Armed men hijack a New York City subway train, holding the passengers hostage in return for a ransom, and turning an ordinary day's work for dispatcher Walter Garber into a face-off with the mastermind behind the crime.
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Quinn K. Redeker
Four hijackers led by Vincent D'onofrio seize a subway train in the middle of a tunnel and hold 14 hostages for a $5 million ransom. Edward James Olmos and Lorraine Bracco are the officers assigned to work out the release of the passengers. However, even the murder of some passengers are met with an apparent calm by everyone involved. The murder of a subway supervisor prompts everyone to shake their heads and go on about their business.Written by
John Sacksteder <email@example.com>
Shot in Toronto's TTC subway system, mainly using the system's only abandoned station platform and two of a class of older cars being retired by the TTC. The two cars were shipped by road to the scrapyard the day after filming ended, still disguised as New York cars. See more »
On the section of the Lexington Avenue Line where most of the action occurs, there are four tracks side by side with local trains always running on the rightmost; the dialogue mentions the four tracks. Real-life local stations such as 28th Street have outside platforms with all four tracks between them. In the movie, only two tracks are ever seen except at switches, and 28th Street is shown with a central platform and the title train running on the left. See more »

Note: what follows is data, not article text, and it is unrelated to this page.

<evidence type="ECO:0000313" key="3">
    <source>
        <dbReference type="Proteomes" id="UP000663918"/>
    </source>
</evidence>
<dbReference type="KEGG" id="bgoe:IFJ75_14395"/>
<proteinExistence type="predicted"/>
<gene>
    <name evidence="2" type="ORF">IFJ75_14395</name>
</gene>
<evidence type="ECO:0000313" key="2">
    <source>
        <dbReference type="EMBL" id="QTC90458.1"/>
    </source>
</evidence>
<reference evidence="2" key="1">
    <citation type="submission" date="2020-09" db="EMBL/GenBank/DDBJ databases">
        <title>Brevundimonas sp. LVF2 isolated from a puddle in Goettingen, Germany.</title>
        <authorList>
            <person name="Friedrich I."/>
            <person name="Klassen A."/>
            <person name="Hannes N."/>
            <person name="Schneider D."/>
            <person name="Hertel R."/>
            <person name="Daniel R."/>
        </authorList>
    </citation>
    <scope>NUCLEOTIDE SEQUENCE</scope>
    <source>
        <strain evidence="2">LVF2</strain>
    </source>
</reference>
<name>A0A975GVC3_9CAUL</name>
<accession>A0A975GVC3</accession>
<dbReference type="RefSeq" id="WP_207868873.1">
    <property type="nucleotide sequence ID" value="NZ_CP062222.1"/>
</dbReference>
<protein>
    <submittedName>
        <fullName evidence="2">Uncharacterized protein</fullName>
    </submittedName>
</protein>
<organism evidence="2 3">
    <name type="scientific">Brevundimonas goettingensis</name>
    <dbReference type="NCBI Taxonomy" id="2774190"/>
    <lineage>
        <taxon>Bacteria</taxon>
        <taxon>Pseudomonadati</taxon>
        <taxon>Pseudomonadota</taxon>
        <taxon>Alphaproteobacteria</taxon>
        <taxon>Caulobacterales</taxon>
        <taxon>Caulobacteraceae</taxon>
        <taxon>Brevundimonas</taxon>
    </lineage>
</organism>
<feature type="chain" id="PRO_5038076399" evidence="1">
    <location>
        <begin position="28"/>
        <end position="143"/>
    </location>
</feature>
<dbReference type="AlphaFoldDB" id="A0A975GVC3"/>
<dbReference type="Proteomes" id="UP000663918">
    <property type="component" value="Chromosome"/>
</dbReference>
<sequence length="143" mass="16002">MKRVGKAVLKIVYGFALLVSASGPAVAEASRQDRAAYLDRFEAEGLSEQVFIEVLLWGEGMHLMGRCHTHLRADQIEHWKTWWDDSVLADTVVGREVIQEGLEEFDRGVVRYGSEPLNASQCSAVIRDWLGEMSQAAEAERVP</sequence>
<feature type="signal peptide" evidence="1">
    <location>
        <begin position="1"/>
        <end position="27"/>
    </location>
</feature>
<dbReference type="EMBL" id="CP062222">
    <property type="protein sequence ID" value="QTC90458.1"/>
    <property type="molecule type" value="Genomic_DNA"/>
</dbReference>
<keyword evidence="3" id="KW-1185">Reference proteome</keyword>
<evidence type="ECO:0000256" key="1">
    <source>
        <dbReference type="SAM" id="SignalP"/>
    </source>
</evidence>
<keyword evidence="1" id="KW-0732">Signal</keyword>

Popular opinion seems to favor the original 1974 version, but I came at it from a different angle. I'd never seen the original. I just happened to catch the TV version one evening -- curiously enough, while in Costa Rica (and with Spanish subtitles). The story unfolded well enough that it kept me hanging all the way and I was aggravated that due to business I *had* to leave just as the train was making its final run.
I sought out the film immediately upon return to the U.S. and was astonished to see the Matthau/Shaw et al. cast. Though some cite Matthau's occasional humor as a plus, for me it detracted from the grimness; it throws the story off balance (except for providing a context for the final freeze-frame). The TV version is darker, more menacing, more suitable to how I experienced the story. And, frankly, the dated soundtrack just irks me; Copeland's fits better. Opinions, opinions.
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